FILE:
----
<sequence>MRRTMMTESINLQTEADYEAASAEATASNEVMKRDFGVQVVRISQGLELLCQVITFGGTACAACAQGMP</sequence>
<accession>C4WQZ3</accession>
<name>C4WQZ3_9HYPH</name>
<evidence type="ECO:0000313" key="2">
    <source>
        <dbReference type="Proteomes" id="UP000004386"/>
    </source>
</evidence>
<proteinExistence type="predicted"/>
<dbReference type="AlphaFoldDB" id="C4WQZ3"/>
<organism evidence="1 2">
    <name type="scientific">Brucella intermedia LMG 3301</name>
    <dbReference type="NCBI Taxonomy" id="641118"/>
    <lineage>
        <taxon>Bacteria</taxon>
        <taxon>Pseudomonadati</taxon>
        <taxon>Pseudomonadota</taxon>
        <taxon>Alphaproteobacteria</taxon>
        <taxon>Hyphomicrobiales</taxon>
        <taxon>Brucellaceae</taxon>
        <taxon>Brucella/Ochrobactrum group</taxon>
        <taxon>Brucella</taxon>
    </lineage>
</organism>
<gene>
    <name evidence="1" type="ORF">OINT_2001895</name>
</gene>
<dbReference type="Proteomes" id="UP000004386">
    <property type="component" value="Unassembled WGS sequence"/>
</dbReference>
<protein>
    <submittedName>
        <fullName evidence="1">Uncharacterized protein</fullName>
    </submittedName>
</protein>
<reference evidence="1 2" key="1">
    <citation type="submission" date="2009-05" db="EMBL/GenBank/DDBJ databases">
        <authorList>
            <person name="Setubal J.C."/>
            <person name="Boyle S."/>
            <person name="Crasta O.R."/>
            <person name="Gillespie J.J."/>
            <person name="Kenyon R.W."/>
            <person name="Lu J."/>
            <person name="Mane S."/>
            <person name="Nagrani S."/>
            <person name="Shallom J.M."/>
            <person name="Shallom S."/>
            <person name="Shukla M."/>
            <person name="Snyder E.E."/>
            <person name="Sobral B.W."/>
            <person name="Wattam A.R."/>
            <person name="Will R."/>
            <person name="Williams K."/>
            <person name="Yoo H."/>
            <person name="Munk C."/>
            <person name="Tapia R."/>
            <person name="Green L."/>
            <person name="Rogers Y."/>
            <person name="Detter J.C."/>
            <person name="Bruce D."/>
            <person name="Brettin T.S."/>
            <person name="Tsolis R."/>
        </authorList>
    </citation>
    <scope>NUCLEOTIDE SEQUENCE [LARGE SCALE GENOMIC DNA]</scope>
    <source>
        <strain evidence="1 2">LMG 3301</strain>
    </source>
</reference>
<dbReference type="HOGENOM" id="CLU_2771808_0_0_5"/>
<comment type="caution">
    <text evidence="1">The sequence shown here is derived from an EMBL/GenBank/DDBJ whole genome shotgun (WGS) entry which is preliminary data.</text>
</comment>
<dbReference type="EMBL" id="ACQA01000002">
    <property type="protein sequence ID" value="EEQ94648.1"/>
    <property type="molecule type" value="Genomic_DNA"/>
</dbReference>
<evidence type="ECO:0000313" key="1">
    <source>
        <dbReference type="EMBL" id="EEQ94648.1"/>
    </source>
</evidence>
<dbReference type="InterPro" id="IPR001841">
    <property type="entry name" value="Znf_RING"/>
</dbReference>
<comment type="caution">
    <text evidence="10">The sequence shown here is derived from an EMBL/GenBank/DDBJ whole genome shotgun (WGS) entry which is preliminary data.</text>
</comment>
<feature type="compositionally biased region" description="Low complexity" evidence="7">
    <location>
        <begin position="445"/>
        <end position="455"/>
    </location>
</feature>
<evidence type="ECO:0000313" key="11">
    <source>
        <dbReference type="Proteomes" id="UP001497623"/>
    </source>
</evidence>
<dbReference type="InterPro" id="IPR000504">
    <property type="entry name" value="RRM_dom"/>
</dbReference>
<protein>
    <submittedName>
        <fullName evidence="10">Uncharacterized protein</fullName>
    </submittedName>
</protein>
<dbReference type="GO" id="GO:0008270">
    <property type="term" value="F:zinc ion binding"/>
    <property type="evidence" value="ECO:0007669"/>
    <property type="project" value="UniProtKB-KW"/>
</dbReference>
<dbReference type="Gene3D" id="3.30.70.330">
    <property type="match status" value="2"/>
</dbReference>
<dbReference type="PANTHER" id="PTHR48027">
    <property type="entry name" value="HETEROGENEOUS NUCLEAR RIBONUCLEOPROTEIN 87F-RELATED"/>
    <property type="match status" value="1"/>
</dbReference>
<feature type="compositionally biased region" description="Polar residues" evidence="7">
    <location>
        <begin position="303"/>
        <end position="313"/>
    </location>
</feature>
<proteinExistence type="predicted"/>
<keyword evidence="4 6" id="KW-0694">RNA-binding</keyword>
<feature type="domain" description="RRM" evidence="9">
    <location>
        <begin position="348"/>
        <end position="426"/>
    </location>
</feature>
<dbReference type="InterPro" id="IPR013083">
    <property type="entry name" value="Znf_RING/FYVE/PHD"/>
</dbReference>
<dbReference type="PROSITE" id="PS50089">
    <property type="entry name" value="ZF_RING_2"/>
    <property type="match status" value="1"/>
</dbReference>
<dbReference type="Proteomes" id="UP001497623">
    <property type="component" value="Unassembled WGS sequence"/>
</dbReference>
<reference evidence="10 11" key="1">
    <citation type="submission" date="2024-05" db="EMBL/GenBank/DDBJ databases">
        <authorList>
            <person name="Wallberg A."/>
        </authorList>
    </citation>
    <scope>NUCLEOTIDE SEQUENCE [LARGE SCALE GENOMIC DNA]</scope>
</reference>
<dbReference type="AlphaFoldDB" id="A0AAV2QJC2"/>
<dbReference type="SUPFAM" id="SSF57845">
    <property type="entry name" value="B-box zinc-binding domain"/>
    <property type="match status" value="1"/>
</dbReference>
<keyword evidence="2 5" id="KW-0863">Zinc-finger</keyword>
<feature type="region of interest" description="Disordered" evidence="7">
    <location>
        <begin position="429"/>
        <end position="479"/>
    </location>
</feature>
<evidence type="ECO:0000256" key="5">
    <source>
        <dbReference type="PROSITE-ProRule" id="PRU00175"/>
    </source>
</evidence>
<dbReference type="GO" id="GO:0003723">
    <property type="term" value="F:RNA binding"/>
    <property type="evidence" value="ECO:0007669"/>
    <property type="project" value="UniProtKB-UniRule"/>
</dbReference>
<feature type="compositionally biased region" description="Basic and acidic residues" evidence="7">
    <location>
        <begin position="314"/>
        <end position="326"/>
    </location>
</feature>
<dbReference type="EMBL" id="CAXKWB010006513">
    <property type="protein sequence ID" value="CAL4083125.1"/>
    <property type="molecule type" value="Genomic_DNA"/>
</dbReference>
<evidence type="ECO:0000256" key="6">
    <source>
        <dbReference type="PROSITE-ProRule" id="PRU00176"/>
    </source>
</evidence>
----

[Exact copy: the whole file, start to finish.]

<sequence>MRRTMMTESINLQTEADYEAASAEATASNEVMKRDFGVQVVRISQGLELLCQVITFGGTACAACAQGMP</sequence>
<accession>C4WQZ3</accession>
<name>C4WQZ3_9HYPH</name>
<evidence type="ECO:0000313" key="2">
    <source>
        <dbReference type="Proteomes" id="UP000004386"/>
    </source>
</evidence>
<proteinExistence type="predicted"/>
<dbReference type="AlphaFoldDB" id="C4WQZ3"/>
<organism evidence="1 2">
    <name type="scientific">Brucella intermedia LMG 3301</name>
    <dbReference type="NCBI Taxonomy" id="641118"/>
    <lineage>
        <taxon>Bacteria</taxon>
        <taxon>Pseudomonadati</taxon>
        <taxon>Pseudomonadota</taxon>
        <taxon>Alphaproteobacteria</taxon>
        <taxon>Hyphomicrobiales</taxon>
        <taxon>Brucellaceae</taxon>
        <taxon>Brucella/Ochrobactrum group</taxon>
        <taxon>Brucella</taxon>
    </lineage>
</organism>
<gene>
    <name evidence="1" type="ORF">OINT_2001895</name>
</gene>
<dbReference type="Proteomes" id="UP000004386">
    <property type="component" value="Unassembled WGS sequence"/>
</dbReference>
<protein>
    <submittedName>
        <fullName evidence="1">Uncharacterized protein</fullName>
    </submittedName>
</protein>
<reference evidence="1 2" key="1">
    <citation type="submission" date="2009-05" db="EMBL/GenBank/DDBJ databases">
        <authorList>
            <person name="Setubal J.C."/>
            <person name="Boyle S."/>
            <person name="Crasta O.R."/>
            <person name="Gillespie J.J."/>
            <person name="Kenyon R.W."/>
            <person name="Lu J."/>
            <person name="Mane S."/>
            <person name="Nagrani S."/>
            <person name="Shallom J.M."/>
            <person name="Shallom S."/>
            <person name="Shukla M."/>
            <person name="Snyder E.E."/>
            <person name="Sobral B.W."/>
            <person name="Wattam A.R."/>
            <person name="Will R."/>
            <person name="Williams K."/>
            <person name="Yoo H."/>
            <person name="Munk C."/>
            <person name="Tapia R."/>
            <person name="Green L."/>
            <person name="Rogers Y."/>
            <person name="Detter J.C."/>
            <person name="Bruce D."/>
            <person name="Brettin T.S."/>
            <person name="Tsolis R."/>
        </authorList>
    </citation>
    <scope>NUCLEOTIDE SEQUENCE [LARGE SCALE GENOMIC DNA]</scope>
    <source>
        <strain evidence="1 2">LMG 3301</strain>
    </source>
</reference>
<dbReference type="HOGENOM" id="CLU_2771808_0_0_5"/>
<comment type="caution">
    <text evidence="1">The sequence shown here is derived from an EMBL/GenBank/DDBJ whole genome shotgun (WGS) entry which is preliminary data.</text>
</comment>
<dbReference type="EMBL" id="ACQA01000002">
    <property type="protein sequence ID" value="EEQ94648.1"/>
    <property type="molecule type" value="Genomic_DNA"/>
</dbReference>
<evidence type="ECO:0000313" key="1">
    <source>
        <dbReference type="EMBL" id="EEQ94648.1"/>
    </source>
</evidence>
<dbReference type="InterPro" id="IPR001841">
    <property type="entry name" value="Znf_RING"/>
</dbReference>
<comment type="caution">
    <text evidence="10">The sequence shown here is derived from an EMBL/GenBank/DDBJ whole genome shotgun (WGS) entry which is preliminary data.</text>
</comment>
<feature type="compositionally biased region" description="Low complexity" evidence="7">
    <location>
        <begin position="445"/>
        <end position="455"/>
    </location>
</feature>
<evidence type="ECO:0000313" key="11">
    <source>
        <dbReference type="Proteomes" id="UP001497623"/>
    </source>
</evidence>
<dbReference type="InterPro" id="IPR000504">
    <property type="entry name" value="RRM_dom"/>
</dbReference>
<protein>
    <submittedName>
        <fullName evidence="10">Uncharacterized protein</fullName>
    </submittedName>
</protein>
<dbReference type="GO" id="GO:0008270">
    <property type="term" value="F:zinc ion binding"/>
    <property type="evidence" value="ECO:0007669"/>
    <property type="project" value="UniProtKB-KW"/>
</dbReference>
<dbReference type="Gene3D" id="3.30.70.330">
    <property type="match status" value="2"/>
</dbReference>
<dbReference type="PANTHER" id="PTHR48027">
    <property type="entry name" value="HETEROGENEOUS NUCLEAR RIBONUCLEOPROTEIN 87F-RELATED"/>
    <property type="match status" value="1"/>
</dbReference>
<feature type="compositionally biased region" description="Polar residues" evidence="7">
    <location>
        <begin position="303"/>
        <end position="313"/>
    </location>
</feature>
<proteinExistence type="predicted"/>
<keyword evidence="4 6" id="KW-0694">RNA-binding</keyword>
<feature type="domain" description="RRM" evidence="9">
    <location>
        <begin position="348"/>
        <end position="426"/>
    </location>
</feature>
<dbReference type="InterPro" id="IPR013083">
    <property type="entry name" value="Znf_RING/FYVE/PHD"/>
</dbReference>
<dbReference type="PROSITE" id="PS50089">
    <property type="entry name" value="ZF_RING_2"/>
    <property type="match status" value="1"/>
</dbReference>
<dbReference type="Proteomes" id="UP001497623">
    <property type="component" value="Unassembled WGS sequence"/>
</dbReference>
<reference evidence="10 11" key="1">
    <citation type="submission" date="2024-05" db="EMBL/GenBank/DDBJ databases">
        <authorList>
            <person name="Wallberg A."/>
        </authorList>
    </citation>
    <scope>NUCLEOTIDE SEQUENCE [LARGE SCALE GENOMIC DNA]</scope>
</reference>
<dbReference type="AlphaFoldDB" id="A0AAV2QJC2"/>
<dbReference type="SUPFAM" id="SSF57845">
    <property type="entry name" value="B-box zinc-binding domain"/>
    <property type="match status" value="1"/>
</dbReference>
<keyword evidence="2 5" id="KW-0863">Zinc-finger</keyword>
<feature type="region of interest" description="Disordered" evidence="7">
    <location>
        <begin position="429"/>
        <end position="479"/>
    </location>
</feature>
<evidence type="ECO:0000256" key="5">
    <source>
        <dbReference type="PROSITE-ProRule" id="PRU00175"/>
    </source>
</evidence>
<dbReference type="GO" id="GO:0003723">
    <property type="term" value="F:RNA binding"/>
    <property type="evidence" value="ECO:0007669"/>
    <property type="project" value="UniProtKB-UniRule"/>
</dbReference>
<feature type="compositionally biased region" description="Basic and acidic residues" evidence="7">
    <location>
        <begin position="314"/>
        <end position="326"/>
    </location>
</feature>
<dbReference type="EMBL" id="CAXKWB010006513">
    <property type="protein sequence ID" value="CAL4083125.1"/>
    <property type="molecule type" value="Genomic_DNA"/>
</dbReference>
<evidence type="ECO:0000256" key="6">
    <source>
        <dbReference type="PROSITE-ProRule" id="PRU00176"/>
    </source>
</evidence>